TeachMeet, TeachEat, and much more besides...
Last week I flew out from Toulouse to London on Thursday afternoon with Estelle Ash and Simon Gregg for a busy weekend of events, meetings and great conversations with fellow educators. We started our evening off in a suitably cultured fashion by watching a fantastic two-man play at the Old Vic ("Tree") and having a nice meal at the neighbouring Mexican restaurant, where Simon demonstrated some impressive menu-narrowing strategies that were the envy of fellow diners far and wide:
On Friday morning, whilst Estelle and Simon checked out the latest shiny stuff being exhibited at BETT, I had a nice walk into central London for a chat with the world-renowned Professor of Russian History, Orlando Figes. Over coffee in Holborn we discussed ways forward with the Google Hangouts video conferences which he has been pioneering with schools in the UK and beyond.
Professor Figes is doing some great work trying to bridge the gap between academic historians and secondary schools and has agreed to conduct another couple of 'exam-busting' video conferencing sessions in May. You can organise your own video conference with Professor Figes by contacting him through his website RevolutionaryRussia.com. You can also see samples of the video conferences he has conducted with my own students by following these links:
The October Revolution: Google Hangout with Professor Figes
Lenin's Russia: Google Hangout with Professor Figes
I was then kindly taken out for lunch with Ed Dorrell, deputy editor at the Times Educational Supplement, where we discussed a range of interesting issues surrounding the future of teacher-produced resources on the internet and how best the TES could support these developments.
Ed also gave me a brief tour of the TES offices where we were hoping to continue our conversations with editor Ann Mroz, who was unfortunately away at another meeting - but several ideas were bounced around which will hopefully develop further this year: watch this space!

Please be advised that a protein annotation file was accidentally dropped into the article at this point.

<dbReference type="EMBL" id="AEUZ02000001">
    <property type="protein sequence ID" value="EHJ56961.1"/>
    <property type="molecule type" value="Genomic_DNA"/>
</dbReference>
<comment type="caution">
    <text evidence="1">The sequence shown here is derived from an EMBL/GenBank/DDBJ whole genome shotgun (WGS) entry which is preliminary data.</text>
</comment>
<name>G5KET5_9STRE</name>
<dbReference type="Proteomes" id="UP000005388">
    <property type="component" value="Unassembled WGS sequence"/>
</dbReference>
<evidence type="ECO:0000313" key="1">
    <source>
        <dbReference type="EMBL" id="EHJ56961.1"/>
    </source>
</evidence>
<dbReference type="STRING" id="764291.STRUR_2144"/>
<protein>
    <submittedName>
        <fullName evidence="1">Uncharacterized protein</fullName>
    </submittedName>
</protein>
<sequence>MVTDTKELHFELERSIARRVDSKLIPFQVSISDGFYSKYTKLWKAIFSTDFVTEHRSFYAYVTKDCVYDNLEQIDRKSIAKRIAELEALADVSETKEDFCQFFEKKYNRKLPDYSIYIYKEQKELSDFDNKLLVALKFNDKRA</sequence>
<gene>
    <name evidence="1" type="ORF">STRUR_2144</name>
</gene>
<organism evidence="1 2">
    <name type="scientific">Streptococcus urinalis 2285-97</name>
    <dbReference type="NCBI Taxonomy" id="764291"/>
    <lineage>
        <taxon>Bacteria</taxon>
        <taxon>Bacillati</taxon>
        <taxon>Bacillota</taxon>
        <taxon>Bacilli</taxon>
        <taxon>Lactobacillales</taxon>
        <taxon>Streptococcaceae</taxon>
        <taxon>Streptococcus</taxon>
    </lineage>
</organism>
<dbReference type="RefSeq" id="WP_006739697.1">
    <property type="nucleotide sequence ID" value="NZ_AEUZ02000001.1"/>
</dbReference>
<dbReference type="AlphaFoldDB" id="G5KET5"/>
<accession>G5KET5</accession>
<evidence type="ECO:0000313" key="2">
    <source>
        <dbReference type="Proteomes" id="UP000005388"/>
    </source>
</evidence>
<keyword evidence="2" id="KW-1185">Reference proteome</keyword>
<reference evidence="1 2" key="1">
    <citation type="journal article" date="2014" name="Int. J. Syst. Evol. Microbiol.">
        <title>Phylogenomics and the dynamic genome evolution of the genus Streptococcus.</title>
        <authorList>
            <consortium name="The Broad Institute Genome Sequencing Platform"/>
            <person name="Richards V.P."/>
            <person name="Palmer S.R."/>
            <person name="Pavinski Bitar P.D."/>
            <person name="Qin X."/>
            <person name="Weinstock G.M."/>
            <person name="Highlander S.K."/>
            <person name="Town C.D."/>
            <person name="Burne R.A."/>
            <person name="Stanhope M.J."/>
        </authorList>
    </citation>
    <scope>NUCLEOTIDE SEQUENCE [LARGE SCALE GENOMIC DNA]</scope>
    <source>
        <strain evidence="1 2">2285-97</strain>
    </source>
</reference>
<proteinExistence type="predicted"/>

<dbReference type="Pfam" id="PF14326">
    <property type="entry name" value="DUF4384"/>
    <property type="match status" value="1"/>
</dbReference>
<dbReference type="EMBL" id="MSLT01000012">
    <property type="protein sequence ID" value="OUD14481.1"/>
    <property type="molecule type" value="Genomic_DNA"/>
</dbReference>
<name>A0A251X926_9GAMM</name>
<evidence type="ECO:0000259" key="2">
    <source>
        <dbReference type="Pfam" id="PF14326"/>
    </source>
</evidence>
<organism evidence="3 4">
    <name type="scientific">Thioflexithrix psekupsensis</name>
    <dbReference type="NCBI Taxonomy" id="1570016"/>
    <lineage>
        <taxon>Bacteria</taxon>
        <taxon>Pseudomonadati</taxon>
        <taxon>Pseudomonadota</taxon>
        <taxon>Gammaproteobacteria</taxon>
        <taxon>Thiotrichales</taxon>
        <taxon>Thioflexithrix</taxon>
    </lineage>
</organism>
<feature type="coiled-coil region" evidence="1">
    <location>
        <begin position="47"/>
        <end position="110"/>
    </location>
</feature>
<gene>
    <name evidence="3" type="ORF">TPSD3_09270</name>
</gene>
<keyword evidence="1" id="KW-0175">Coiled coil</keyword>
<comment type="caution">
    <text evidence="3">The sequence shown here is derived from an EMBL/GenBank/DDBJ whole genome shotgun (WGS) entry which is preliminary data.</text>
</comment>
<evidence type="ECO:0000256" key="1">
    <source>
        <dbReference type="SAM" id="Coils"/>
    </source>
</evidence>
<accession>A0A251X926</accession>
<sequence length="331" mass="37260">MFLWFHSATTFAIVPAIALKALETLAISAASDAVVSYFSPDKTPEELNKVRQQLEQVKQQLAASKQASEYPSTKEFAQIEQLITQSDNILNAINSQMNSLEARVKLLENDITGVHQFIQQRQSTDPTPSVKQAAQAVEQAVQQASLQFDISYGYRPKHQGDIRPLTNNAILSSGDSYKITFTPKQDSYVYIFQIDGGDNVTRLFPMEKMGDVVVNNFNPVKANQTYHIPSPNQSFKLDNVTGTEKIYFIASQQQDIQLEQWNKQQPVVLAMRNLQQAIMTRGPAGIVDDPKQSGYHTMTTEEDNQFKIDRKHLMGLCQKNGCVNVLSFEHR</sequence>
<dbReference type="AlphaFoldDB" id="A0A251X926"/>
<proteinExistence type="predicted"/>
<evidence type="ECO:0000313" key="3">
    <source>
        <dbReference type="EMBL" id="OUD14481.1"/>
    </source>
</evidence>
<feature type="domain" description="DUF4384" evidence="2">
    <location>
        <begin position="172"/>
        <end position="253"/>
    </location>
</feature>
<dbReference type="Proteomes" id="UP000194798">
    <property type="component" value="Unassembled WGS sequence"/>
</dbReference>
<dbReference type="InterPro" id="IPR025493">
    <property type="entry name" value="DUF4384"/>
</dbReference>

After a visit to the Dickens' House Museum, I then headed back to EXCEL Docklands for the TeachMeet event at the BETT conference. This year, the TeachMeet was opened by the legendary Sir Ken Robinson, who was selected by 'complete chance' as the first speaker using my very own "Roulette Wheel" Random Name Picker from my ClassTools website:
As is the case every year that I attend, I put my name down to deliver a presentation, but was not selected by my own roulette wheel (some form of 'rigging' is clearly necessary before next year to avoid a similar scandal). Not to matter: the presentations by those who were selected were superb and the event was expertly hosted by Graham Brown-Martin, Dawn Hallybone and Oliver Quinlan. It was also a great opportunity to chat to several inspirational educators that I have hitherto only known in the Twittersphere: in particular Miles Berryand Ross Morrison McGill:
Special congratulations from a purely personal perspective go to my friend and colleague Simon Gregg, who delivered - with commendable aplomb and insouciance - his very first TeachMeet presentation about his creative approaches to class blogging in primary:
"TeachMeet" was immediately followed by "TeachEat" at a nearby pub, organised by the lovely Dawn Hallybone, and here it was fantastic to talk with a whole host of people whose enthusiasm and commitment to classroom teaching continues to be a refreshing inspiration. It was interesting to chat to Dughall McCormick and Oliver Quinlan about the work and research they are doing to support classroom teachers, and great to have a drink with Joe Dale, whose lifestyle is sounding increasingly nomadic as he devotes more time to delivering talks and training all over the world. I had a brief chat with the dynamo that is Drew Buddie (a man who doesn't seem to stand still long enough to put a drink in his hand) and was intrigued by the CampEd project outlined by Bill Lord. It was also great to see Dave Stacey, Ian Stewart, John Heffernan and Mags Amond. To top things off, I finally had the pleasure of having a beer with he brilliant Tim Rylands (here we are being photobombed by Mags and friend):
On Saturday I met up with two of my oldest and closest friends, Badsa Malik and Paul Sherry, and a newer one in the form of Richard Byrne - who joined the three of us for a few beers in central London before we ended up gatecrashing a birthday party being hosted by a friend of a friend of Paul's somewhere near Queen's Park...if that makes sense.
And just to round things off, I saw a reconstruction of a World War One Dazzleship on the Thames the following morning. Overall, not a bad few days back home in Blighty!